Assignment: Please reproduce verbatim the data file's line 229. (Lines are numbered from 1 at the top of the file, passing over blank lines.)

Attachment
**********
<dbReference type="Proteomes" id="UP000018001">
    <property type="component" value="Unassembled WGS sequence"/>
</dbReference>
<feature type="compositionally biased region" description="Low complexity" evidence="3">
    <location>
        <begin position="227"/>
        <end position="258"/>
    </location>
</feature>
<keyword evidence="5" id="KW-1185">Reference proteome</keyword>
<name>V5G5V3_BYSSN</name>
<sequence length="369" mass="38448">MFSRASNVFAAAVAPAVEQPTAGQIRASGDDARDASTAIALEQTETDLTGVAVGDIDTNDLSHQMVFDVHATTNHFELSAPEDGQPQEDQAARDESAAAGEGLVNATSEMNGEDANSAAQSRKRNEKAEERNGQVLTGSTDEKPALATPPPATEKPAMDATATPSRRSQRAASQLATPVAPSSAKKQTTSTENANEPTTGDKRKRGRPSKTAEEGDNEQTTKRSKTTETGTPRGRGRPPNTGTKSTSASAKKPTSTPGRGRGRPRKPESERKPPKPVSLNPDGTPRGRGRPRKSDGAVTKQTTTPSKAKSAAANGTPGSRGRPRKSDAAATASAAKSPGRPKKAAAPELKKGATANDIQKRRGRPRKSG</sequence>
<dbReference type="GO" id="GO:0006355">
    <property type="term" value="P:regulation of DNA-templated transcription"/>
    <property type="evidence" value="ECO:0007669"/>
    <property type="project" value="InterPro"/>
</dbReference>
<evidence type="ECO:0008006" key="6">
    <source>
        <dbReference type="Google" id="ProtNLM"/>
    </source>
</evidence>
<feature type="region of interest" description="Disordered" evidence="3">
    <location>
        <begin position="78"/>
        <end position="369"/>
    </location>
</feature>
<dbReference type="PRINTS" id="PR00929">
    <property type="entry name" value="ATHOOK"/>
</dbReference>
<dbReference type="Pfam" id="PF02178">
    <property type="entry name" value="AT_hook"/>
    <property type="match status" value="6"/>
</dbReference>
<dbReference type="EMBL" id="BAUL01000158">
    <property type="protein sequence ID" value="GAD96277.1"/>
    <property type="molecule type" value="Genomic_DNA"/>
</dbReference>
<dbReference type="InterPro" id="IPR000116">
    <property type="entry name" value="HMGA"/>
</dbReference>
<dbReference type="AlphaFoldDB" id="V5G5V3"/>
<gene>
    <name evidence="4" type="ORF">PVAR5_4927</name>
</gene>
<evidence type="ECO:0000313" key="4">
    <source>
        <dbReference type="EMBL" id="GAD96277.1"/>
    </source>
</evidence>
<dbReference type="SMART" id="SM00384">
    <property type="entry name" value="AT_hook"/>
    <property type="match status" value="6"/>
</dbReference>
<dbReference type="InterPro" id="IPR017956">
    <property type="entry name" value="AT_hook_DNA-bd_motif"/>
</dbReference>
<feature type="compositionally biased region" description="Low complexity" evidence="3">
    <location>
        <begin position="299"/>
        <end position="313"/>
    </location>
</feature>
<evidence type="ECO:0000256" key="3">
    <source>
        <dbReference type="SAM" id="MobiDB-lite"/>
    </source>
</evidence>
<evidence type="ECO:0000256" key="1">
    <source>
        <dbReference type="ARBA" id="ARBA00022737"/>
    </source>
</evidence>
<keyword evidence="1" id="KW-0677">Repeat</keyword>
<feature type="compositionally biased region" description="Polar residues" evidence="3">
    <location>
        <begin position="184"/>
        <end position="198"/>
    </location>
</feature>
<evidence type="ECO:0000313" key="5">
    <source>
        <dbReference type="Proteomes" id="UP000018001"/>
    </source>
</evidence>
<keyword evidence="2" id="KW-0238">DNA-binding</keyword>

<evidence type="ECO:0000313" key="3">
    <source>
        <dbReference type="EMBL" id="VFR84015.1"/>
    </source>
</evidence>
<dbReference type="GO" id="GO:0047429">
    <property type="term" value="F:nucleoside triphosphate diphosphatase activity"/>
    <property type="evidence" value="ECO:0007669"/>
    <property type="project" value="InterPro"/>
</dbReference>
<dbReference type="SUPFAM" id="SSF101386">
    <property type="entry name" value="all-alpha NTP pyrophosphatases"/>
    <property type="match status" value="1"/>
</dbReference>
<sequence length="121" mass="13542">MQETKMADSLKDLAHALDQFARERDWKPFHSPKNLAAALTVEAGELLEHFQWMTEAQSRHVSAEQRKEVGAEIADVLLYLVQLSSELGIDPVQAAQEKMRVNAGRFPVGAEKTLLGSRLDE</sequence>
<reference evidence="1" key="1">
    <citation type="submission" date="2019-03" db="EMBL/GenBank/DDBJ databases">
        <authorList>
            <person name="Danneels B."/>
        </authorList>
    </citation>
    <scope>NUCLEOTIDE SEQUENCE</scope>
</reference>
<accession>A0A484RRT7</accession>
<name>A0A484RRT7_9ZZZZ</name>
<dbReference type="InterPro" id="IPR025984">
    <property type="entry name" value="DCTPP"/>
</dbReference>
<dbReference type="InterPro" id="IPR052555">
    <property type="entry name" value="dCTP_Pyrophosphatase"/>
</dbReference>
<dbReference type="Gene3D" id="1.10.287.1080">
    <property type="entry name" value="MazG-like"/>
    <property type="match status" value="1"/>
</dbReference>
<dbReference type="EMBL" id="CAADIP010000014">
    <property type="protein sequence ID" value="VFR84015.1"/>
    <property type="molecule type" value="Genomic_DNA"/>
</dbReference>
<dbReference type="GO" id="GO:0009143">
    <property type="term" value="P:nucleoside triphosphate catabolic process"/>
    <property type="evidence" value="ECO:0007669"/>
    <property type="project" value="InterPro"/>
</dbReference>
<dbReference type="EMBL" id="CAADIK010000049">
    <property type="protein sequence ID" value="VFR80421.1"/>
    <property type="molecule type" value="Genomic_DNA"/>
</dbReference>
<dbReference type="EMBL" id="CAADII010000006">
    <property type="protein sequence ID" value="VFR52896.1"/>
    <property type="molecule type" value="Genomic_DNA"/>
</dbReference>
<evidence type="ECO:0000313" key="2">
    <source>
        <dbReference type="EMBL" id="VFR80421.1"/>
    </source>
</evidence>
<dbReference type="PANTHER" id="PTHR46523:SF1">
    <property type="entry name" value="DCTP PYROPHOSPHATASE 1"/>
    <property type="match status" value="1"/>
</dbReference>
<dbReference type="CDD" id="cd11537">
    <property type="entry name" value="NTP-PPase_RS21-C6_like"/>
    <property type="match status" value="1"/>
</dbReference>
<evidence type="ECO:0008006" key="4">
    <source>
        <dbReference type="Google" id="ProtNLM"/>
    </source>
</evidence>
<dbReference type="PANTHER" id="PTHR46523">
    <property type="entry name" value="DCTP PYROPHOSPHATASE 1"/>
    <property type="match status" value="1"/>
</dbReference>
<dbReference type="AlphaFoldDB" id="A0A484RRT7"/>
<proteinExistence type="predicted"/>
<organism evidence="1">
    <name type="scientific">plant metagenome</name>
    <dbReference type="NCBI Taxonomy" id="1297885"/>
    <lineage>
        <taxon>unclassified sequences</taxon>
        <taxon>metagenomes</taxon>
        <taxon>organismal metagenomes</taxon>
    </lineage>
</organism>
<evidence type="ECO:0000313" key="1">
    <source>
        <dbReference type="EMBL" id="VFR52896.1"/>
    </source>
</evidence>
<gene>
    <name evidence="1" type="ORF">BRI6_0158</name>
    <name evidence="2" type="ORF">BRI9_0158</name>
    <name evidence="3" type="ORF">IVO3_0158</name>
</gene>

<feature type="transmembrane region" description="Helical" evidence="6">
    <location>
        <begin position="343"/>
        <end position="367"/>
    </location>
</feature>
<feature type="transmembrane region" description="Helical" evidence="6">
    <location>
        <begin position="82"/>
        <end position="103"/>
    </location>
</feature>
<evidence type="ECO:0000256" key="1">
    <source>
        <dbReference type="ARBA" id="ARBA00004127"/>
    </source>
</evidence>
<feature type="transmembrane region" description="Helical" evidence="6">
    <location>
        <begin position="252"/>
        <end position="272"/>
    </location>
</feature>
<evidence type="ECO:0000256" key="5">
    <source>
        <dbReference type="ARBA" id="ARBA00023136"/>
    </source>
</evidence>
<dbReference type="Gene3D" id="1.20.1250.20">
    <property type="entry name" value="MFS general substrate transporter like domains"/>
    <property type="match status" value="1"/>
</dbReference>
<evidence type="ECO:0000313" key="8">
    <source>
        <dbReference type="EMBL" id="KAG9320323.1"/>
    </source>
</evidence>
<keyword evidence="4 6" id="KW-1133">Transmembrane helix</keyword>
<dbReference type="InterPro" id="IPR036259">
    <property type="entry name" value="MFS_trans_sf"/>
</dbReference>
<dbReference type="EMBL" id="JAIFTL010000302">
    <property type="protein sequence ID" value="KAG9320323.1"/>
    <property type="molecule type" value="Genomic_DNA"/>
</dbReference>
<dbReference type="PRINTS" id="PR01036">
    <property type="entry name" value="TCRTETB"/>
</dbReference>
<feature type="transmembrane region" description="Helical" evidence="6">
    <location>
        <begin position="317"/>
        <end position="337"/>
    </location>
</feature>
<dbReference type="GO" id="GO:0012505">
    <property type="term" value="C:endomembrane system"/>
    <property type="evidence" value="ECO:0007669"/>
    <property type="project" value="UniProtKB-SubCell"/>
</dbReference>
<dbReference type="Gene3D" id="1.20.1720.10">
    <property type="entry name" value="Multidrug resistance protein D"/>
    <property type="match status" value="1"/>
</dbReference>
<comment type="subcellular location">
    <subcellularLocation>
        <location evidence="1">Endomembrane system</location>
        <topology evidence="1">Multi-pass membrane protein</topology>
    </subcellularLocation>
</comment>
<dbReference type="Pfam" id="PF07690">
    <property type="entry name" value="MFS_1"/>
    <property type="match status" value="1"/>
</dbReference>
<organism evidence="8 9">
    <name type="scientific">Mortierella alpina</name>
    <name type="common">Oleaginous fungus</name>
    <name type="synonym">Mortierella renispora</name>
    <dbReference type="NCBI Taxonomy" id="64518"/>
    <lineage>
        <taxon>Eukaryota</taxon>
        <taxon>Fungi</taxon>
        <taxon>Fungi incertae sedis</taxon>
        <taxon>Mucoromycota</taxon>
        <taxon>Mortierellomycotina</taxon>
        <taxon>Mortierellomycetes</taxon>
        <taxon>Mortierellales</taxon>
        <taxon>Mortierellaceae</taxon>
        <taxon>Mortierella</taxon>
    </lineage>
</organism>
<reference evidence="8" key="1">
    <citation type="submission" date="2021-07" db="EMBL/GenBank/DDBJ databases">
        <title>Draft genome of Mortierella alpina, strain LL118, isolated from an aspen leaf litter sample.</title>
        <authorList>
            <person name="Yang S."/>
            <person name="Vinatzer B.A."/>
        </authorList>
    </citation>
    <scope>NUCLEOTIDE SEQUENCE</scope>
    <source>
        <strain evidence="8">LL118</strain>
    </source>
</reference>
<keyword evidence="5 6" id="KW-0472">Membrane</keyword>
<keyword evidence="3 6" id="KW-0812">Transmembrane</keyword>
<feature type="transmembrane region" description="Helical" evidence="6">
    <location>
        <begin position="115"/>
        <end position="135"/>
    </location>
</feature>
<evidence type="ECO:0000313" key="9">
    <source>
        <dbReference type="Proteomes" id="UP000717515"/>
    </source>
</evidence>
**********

    <property type="entry name" value="TCRTETB"/>